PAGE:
Court reviews Woyome's bail term
Accra, Feb. 16, GNA – Businessman Alfred Agbesi Woyome, who is at the centre of the payment of the controversial GH¢ 51.28 million judgment debt on Thursday had his bail term reviewed by the Financial Division of the Fast Track High Court.
Woyome has now been granted GHÈ¼ 20 million cedis bail with three sureties each to be justified. He is to report to the Police twice in a week.
He was earlier granted GHÈ¼54 million cedis bail with two sureties each to be justified by the same court.
However, Woyome could not meet the terms of the bail, and his lawyers filed an application before the court to review the bail terms.
In its ruling on the motion for review of bail terms, Mr Justice John Ajet Nasam, presiding judge said he was reliably informed that the accounts of Woyome had been frozen by the Economic and Organised Crime Office (EOCO).
The court said bail terms should not be used as punishment if accused had come to plead for reduction, and noted that if bail was granted to Woyome, it would provide him with the opportunity to meet his lawyers and prepare for his defence.
Moving the application, Mr Robertson Kpacha, counsel for Woyome said his client could not secure sureties who had properties to justify the bail terms.
Mr Kpacha, who described the bail as excessive, said the most important aspect of the bail granted by the court earlier was to ensure that Woyome would be available to stand trial.
He said his client was a Ghanaian and resided in the country, adding there was no way he was going to abscond from the jurisdiction.
“The bail terms were next to impossible and the condition imposed on Woyome amounts to refusal of bail, only a few people in Ghana could satisfy the conditions given out by the court,” Mr Kpacha noted.
Mr Addo Attuah, counsel for Samuel Neequaye-Tetteh, who was served with the application, drew the court's attention to the fact that Woyome had had his accounts frozen by EOCO.
He said his client had succumbed to all the investigation by EOCO and had some cases before the court that Woyome was contesting as such there was no way Woyome was going to abscond.
Ms Cynthia Lamptey, Chief State Attorney opposed to the application saying the amount in the bail term was not commensurate with the amount stipulated in the offence.
She noted that in an earlier bail term, Woyome was to provide sureties each to be justified pointing out that it was not the accused who was to provide the justification but rather the sureties.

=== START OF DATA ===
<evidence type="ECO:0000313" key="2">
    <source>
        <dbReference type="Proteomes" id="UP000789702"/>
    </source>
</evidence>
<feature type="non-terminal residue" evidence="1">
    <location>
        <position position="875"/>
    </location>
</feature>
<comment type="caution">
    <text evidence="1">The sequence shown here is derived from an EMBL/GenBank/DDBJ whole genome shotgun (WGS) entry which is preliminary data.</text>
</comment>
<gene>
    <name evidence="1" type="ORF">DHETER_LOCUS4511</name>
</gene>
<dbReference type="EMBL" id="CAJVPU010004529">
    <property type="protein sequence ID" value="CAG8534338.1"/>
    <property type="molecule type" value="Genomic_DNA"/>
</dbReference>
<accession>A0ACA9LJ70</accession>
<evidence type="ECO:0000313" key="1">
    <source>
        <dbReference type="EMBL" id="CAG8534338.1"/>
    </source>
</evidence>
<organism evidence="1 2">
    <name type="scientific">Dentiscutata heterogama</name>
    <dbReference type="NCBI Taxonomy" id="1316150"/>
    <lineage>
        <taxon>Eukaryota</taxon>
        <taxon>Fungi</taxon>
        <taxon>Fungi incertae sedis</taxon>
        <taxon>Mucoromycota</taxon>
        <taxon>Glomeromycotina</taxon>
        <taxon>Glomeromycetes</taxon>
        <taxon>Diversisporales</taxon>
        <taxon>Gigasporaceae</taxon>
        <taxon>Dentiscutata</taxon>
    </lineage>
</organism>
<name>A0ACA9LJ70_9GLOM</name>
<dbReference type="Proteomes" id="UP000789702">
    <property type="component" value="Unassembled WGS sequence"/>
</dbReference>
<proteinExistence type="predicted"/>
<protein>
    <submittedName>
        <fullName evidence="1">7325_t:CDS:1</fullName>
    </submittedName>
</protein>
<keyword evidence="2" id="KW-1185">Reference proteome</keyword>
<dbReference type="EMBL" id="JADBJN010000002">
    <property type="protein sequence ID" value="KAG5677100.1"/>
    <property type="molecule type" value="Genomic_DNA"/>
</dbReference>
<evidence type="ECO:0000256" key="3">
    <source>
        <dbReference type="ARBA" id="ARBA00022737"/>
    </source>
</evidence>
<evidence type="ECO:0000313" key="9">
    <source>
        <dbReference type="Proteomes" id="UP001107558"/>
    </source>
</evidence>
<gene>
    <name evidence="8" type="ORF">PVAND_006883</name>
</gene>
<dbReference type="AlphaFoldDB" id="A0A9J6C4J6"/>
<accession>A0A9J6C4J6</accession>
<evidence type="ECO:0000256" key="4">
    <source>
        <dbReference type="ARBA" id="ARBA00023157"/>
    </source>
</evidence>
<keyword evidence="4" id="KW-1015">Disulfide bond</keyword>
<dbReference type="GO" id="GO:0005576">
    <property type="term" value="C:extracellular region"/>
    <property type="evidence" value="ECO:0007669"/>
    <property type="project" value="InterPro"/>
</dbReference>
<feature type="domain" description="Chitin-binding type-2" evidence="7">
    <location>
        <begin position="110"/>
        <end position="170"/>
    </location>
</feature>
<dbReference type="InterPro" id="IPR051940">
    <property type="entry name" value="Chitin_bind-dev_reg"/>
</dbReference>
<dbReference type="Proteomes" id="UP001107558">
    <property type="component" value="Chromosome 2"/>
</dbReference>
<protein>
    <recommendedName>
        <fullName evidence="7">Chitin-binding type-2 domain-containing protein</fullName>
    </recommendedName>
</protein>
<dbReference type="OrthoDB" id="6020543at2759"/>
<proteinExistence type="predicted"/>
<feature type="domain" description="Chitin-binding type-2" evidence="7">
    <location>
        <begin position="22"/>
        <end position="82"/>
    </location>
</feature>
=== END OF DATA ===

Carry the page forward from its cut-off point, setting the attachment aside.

Ms Lamptey said it was only Woyome's bank accounts that had been frozen and not his assets and therefore, urged the court not to review that bail term.
On February 15, the court admitted Woyome's accomplices Samuel Neequaye-Tetteh, a Chief State Attorney at the Attorney General's Department, Paul Asimenu, Head of Legal Duties, Ministry of Finance and Economic Planning to GHÈ¼ 6,000 bail with sureties each to be justified.
All the accused persons were to report at the Police Headquarters twice a week, Mondays and Fridays.
The court ordered Gifty wife of Neequaye-Tetteh, to be on her former bail in the sum of GH¢ 500,000 with a surety because she is a nursing mother, and ordered her to report to the Police every Wednesday and Friday
The matter was adjourned to February 20.
Woyome, who has been charged with conspiracy and defrauding by false pretences and corrupting a public officer, has pleaded not guilty.
Asimenu and Neequaye-Tetteh being held for corruption of public officer and abetment of crime, has also denied the charges.
In the case of Gifty, she denied the charge of abetment of crime.
Ms Lamptey, who presented the facts of the case at the last sitting, said during 2009 Woyome made the then Attorney General Mrs Betty Mould-Iddrisu to believe by stating that he had a contract with the Government of Ghana.
The contract according to the Chief State Attorney was in relation to the construction of five sports stadia but the contract was unlawfully abrogated.
Ms Lamptey said Woyome subsequently filed a writ at the High Court claiming that he was owed GH¢ 41 million to which he had added interest of GH¢ 10 million.
The Chief State Attorney said the money was paid in tranches, with GH¢ 17, 094,493.53 paid in February 2010, In January and April 2011, GH¢ 10 million cedis each was paid respectively, while the last tranche of GHÈ¼ 14,188,987.06 was paid in September 12, 2011.
Ms Lamptey said preliminary investigations showed that government did not owe Woyome.
Additionally, Neequaye-Tetteh drafted letters to the Minister of Finance and Economic Planning concerning the payment and refused to defend the action in court.
Ms Lamptey said it was found out that Woyome transferred GH¢ 400,000 to Gifty's account.
She said Asimenu wrote opinions, quoted figures and sent information which created conditions for Woyome to be paid monies which were not due him.
During investigations the four were picked up by the Police, the Chief State Attorney said.